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Dan the Man's Movie Reviews

All my aimless thoughts, ideas, and ramblings, all packed into one site!

Tag Archives: Abraham Aronofsky

The Fountain (2006)

Next time I decide to watch this, someone remind me to smoke a crazy amount of weed.

The plot is confusing, but I’ll give it a go anyway. Modern-day scientist, Tommy Creo (Hugh Jackman), loves his wife (Rachel Weisz) and wants nothing more than her love and her life to be there with him. However, she has caught a very serious case of cancer and is starting to fade away. In the meantime, she gives him her book that she wrote, which tells the story of a 16th Century conquistador, finding a Tree of Life where sap that grants you everlasting life is lying somewhere in there. While this story is going on, there’s also another where a man from the future, chills out in a bubble for reasons I can’t totally specify right now. Just watch and you’ll see.

I’d be a friggin’ fool if I sat here, wrote about how much I knew exactly what this flick was about, and told you that I’m the highest-mofo there is on the totem-pole. Because, honestly, let’s face it: I’m still not a 100% sure I know everything about this flick. However, I know enough (roughly 80%), so I’d say that’s worth some credit, right? Well, either way, this flick is still a bit of a head-scratcher but it doesn’t take a rocket scientist or astrologer to get what the hell this flick is all about. Just know this: It’s a movie that’s about a guy trying to save his slowly-dying wife, from, well, dying. If you know that, you’re good and probably a lot better off than most people who probably walked into this back in the days of 2006.

Also, another pointer before watching this film that may or may not judge how much you like this flick is that it’s directed by Darren Aronofsky. Yes, that Darren Aronofsky. So, there ya go. Two pointers for the price of one review. Continue to read if you’d like. If not, sit down, shut up, and see what the hell I gots to say.

Thanks for sticking by if you’ve gotten this far. Really do appreciate it.

It's what they call: burning love. Geddd it.......

It’s what they call, “burning love”. Geddd it?!?!?

Anyway, what makes this flick such a mind-teaser is because even if you do feel like you have it known, from beginning to end, there’s still probably one or two scenes that may throw you off your grind and have you re-think what it is you just came to the conclusion with. For some, that may annoy the hell out of, but for others (such as yours truly), it works and makes the film more worth the watch and wait. It’s what makes it special in the way that it doesn’t is that it can be taken in in many, different ways; but no matter where your mind wanders or what type of philosophical babble you may speak about with your hip and cool friends at PBR-tasting parties, you still can’t get past the fact that this is a story about a man, who is trying to save his wife. It’s a story that’s been done to death by now, but given the ideas and themes that Aronofsky presents, it takes on a whole, new meaning.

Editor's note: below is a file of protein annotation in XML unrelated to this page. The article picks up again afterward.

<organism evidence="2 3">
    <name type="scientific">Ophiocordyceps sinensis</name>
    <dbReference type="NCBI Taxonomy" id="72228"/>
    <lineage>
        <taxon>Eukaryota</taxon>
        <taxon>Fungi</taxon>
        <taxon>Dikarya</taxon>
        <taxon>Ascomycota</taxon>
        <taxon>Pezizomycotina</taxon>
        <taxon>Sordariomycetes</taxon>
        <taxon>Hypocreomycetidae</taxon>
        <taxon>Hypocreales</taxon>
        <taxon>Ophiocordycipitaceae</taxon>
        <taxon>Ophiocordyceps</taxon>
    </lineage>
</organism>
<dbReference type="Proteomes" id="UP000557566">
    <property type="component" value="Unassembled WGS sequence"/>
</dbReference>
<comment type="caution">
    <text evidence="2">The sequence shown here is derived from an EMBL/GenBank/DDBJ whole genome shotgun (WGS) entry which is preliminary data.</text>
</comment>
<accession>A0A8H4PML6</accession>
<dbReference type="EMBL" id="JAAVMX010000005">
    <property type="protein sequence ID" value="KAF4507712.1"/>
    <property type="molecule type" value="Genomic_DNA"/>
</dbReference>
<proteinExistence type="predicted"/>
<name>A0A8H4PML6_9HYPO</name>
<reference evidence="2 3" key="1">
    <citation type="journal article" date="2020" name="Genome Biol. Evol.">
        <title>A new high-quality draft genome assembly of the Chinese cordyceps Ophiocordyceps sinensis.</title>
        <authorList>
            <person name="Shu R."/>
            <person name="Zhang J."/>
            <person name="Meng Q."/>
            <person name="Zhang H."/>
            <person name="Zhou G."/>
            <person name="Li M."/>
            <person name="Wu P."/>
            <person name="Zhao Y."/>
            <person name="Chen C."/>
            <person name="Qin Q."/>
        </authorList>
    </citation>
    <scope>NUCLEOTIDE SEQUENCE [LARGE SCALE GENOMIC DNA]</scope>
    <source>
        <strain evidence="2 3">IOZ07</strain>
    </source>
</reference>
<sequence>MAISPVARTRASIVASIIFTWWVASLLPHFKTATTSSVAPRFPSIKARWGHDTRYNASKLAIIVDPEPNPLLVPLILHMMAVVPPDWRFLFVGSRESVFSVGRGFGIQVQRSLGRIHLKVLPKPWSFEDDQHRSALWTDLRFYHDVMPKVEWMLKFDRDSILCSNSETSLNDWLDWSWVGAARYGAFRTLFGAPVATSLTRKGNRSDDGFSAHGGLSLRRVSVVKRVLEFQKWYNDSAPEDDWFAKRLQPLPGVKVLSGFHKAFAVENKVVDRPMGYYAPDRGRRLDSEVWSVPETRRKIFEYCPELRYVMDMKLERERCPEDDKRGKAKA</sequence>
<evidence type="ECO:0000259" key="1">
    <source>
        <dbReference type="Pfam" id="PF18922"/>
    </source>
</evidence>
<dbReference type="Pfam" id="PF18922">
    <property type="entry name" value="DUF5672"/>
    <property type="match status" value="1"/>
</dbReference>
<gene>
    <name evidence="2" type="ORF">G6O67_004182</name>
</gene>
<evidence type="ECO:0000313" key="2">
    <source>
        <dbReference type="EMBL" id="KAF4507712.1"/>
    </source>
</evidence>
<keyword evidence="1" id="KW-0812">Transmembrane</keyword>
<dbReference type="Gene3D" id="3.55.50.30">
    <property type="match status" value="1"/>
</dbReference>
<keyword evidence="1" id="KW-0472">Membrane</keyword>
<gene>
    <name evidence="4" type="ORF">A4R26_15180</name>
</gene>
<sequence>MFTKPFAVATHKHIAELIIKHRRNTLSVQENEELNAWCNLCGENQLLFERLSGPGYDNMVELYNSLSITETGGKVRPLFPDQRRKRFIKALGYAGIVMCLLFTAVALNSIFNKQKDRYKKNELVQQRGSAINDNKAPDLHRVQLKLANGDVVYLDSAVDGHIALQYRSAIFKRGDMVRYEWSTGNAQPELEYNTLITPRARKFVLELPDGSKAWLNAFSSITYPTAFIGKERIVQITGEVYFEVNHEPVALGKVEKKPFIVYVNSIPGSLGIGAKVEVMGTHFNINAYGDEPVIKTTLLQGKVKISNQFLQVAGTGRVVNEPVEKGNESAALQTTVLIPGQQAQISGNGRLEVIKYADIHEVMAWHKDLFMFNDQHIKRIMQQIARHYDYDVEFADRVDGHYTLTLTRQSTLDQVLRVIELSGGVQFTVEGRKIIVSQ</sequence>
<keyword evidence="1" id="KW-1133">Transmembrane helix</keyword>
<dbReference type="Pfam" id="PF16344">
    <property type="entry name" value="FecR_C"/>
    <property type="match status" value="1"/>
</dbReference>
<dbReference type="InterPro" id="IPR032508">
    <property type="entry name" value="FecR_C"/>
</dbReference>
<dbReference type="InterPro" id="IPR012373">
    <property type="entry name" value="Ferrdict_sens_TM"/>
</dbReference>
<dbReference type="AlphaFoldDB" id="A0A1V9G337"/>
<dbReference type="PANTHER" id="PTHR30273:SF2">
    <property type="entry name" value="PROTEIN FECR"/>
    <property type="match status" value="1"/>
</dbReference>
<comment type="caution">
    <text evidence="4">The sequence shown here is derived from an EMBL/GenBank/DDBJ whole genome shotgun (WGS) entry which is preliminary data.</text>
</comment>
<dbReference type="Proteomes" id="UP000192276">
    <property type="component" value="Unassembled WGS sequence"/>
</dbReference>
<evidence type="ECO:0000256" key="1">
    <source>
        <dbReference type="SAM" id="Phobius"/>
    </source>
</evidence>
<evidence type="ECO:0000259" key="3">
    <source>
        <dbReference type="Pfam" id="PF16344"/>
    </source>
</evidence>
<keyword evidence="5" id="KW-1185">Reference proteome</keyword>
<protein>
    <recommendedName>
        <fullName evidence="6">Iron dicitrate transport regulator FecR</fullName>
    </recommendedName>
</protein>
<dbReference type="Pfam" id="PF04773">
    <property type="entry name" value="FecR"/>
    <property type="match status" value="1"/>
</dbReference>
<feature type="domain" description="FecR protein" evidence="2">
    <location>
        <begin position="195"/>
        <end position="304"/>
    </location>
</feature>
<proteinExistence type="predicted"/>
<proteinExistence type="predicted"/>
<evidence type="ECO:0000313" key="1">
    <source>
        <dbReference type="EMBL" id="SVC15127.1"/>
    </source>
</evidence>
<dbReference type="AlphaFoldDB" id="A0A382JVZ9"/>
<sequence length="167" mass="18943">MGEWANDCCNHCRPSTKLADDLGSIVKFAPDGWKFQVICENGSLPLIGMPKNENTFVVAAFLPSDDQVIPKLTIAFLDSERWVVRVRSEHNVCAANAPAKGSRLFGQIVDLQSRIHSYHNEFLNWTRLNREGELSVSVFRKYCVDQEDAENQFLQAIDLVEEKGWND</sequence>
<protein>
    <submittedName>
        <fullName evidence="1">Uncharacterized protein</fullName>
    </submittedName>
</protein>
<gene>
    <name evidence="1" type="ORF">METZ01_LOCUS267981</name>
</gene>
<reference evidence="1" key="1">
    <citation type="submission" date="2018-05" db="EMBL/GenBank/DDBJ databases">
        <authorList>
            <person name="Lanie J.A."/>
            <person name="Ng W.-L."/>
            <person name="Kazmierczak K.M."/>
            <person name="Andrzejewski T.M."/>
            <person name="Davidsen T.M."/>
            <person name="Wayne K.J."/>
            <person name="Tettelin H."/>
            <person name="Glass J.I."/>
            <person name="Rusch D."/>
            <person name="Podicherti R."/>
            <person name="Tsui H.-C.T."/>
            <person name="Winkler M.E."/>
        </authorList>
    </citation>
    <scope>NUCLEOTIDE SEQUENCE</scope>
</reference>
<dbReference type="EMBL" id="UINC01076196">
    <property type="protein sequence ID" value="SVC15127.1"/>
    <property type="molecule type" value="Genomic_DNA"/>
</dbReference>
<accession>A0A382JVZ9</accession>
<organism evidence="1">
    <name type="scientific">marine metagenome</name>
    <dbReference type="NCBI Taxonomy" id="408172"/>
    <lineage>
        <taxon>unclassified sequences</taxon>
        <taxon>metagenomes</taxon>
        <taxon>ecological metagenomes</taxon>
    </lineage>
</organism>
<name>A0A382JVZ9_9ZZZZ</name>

Since the flick takes place in three different ways, you never know what is true, what’s really happening and how it affects the actual people you think you’re watching. All you can know is whatever you decide to believe in. Sounds stupid, I know, but using your noggin is mainly what these types of movies are made for. To see this couple go through their ups and their downs, is not only beautiful, but warms your heart as well. That’s why when everything starts to turn sour for them, you really feel it and get right behind them, in hopes that everything will work itself out. However, that’s just not the hand that life deals ya sometimes.

That’s why watching this touched me. Granted, I wasn’t crying myself to sleep after I saw this, but the themes of everlasting love, doing whatever’s in your will-power for the one you love, and never losing hope in the face of doom, really resonated with me. Not saying that I’ve ever had to deal with anything quite like that, but the feelings of having to go through such situations and crises as that, resonated with me. You can tell that this story came from a real soft-spot in Aronofsky’s heart and as much as he may focus on the look, the visuals, and the hypnotic score, the story is what really keeps it grounded in a sense of reality and drama, no matter how loose the ends may get.

Speaking of the way it looks, it’s downright beautiful. Apparently, the story behind this movie is that not only did Aronofsky had to delay this for about a whole two years, but also had to cut-back on the budget as well. Supposedly, it went from $70 million, to $35 million, and yet, this is what they came up with. To be honest, I’m shocked that the studios let Aronofsky get away with this, but better yet, I’m wondering just how the man got it to look like that at all. It’s a beauty of a film from start-to-finish and feels more like a bunch of moving-images that capture your eyes, as well as your wonder. Even if you hate this flick’s story because you have no idea what’s actually going, at least you can feel at peace just gazing at the masterful artwork on-display here. Beauty of a film, if I’ve ever seen one.

However, I still can’t sit here and lie as if I know it all about this flick and also say that it’s the masterpiece some have made it out to be. For me, as much as I didn’t mind the story, the ideas, the themes, or the direction, I still feel as if this was made by some kid who got way too high one night, sat down, got a whole bunch of paper, found a typewriter and decided to pen a script about all of the mind-bending jumble he came up with and thought was as smart as the dickens. No offense to Aronofsky, because the guy’s got what it takes as a writer, but some of this feels like it’s a bit too big for even his own ambitions, and a lot less in the mind-set of coming up with something all of us can understand in one, simple language.

Like that scene from Spider-Man 2. Except with more under-lining themes of love and immortality. I think.

Like that scene from Spider-Man 2. Except with more under-lining themes of love and immortality. I think.